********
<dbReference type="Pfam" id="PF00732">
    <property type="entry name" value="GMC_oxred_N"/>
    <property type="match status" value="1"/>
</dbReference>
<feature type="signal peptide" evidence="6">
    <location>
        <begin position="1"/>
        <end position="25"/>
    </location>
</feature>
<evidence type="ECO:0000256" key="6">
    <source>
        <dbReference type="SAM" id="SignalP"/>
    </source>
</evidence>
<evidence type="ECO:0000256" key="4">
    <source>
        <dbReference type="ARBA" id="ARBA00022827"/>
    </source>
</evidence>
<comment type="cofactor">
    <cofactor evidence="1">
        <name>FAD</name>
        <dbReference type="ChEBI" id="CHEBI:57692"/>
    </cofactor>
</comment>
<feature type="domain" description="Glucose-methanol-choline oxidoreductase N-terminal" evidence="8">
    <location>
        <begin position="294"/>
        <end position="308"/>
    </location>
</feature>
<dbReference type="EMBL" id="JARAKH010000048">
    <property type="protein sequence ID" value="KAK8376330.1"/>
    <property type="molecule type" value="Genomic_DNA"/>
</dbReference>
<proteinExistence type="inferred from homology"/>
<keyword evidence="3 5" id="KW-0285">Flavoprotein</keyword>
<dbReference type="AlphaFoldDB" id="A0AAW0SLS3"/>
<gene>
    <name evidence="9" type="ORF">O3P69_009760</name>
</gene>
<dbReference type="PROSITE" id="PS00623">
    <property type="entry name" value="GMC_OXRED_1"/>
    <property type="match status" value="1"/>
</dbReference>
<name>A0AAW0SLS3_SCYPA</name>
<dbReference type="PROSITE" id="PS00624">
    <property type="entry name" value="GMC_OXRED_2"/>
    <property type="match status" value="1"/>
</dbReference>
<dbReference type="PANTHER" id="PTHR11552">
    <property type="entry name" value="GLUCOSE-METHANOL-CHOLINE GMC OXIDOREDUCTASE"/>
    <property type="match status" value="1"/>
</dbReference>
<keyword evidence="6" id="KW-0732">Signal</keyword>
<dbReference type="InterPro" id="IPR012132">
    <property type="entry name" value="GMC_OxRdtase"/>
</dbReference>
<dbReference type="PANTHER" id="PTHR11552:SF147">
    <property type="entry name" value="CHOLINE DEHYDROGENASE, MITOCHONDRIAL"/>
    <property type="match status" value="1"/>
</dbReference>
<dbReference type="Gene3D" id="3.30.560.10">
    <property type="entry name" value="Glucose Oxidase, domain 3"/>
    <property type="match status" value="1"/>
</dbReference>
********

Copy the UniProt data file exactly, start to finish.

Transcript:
<dbReference type="Pfam" id="PF00732">
    <property type="entry name" value="GMC_oxred_N"/>
    <property type="match status" value="1"/>
</dbReference>
<feature type="signal peptide" evidence="6">
    <location>
        <begin position="1"/>
        <end position="25"/>
    </location>
</feature>
<evidence type="ECO:0000256" key="6">
    <source>
        <dbReference type="SAM" id="SignalP"/>
    </source>
</evidence>
<evidence type="ECO:0000256" key="4">
    <source>
        <dbReference type="ARBA" id="ARBA00022827"/>
    </source>
</evidence>
<comment type="cofactor">
    <cofactor evidence="1">
        <name>FAD</name>
        <dbReference type="ChEBI" id="CHEBI:57692"/>
    </cofactor>
</comment>
<feature type="domain" description="Glucose-methanol-choline oxidoreductase N-terminal" evidence="8">
    <location>
        <begin position="294"/>
        <end position="308"/>
    </location>
</feature>
<dbReference type="EMBL" id="JARAKH010000048">
    <property type="protein sequence ID" value="KAK8376330.1"/>
    <property type="molecule type" value="Genomic_DNA"/>
</dbReference>
<proteinExistence type="inferred from homology"/>
<keyword evidence="3 5" id="KW-0285">Flavoprotein</keyword>
<dbReference type="AlphaFoldDB" id="A0AAW0SLS3"/>
<gene>
    <name evidence="9" type="ORF">O3P69_009760</name>
</gene>
<dbReference type="PROSITE" id="PS00623">
    <property type="entry name" value="GMC_OXRED_1"/>
    <property type="match status" value="1"/>
</dbReference>
<name>A0AAW0SLS3_SCYPA</name>
<dbReference type="PROSITE" id="PS00624">
    <property type="entry name" value="GMC_OXRED_2"/>
    <property type="match status" value="1"/>
</dbReference>
<dbReference type="PANTHER" id="PTHR11552">
    <property type="entry name" value="GLUCOSE-METHANOL-CHOLINE GMC OXIDOREDUCTASE"/>
    <property type="match status" value="1"/>
</dbReference>
<keyword evidence="6" id="KW-0732">Signal</keyword>
<dbReference type="InterPro" id="IPR012132">
    <property type="entry name" value="GMC_OxRdtase"/>
</dbReference>
<dbReference type="PANTHER" id="PTHR11552:SF147">
    <property type="entry name" value="CHOLINE DEHYDROGENASE, MITOCHONDRIAL"/>
    <property type="match status" value="1"/>
</dbReference>
<dbReference type="Gene3D" id="3.30.560.10">
    <property type="entry name" value="Glucose Oxidase, domain 3"/>
    <property type="match status" value="1"/>
</dbReference>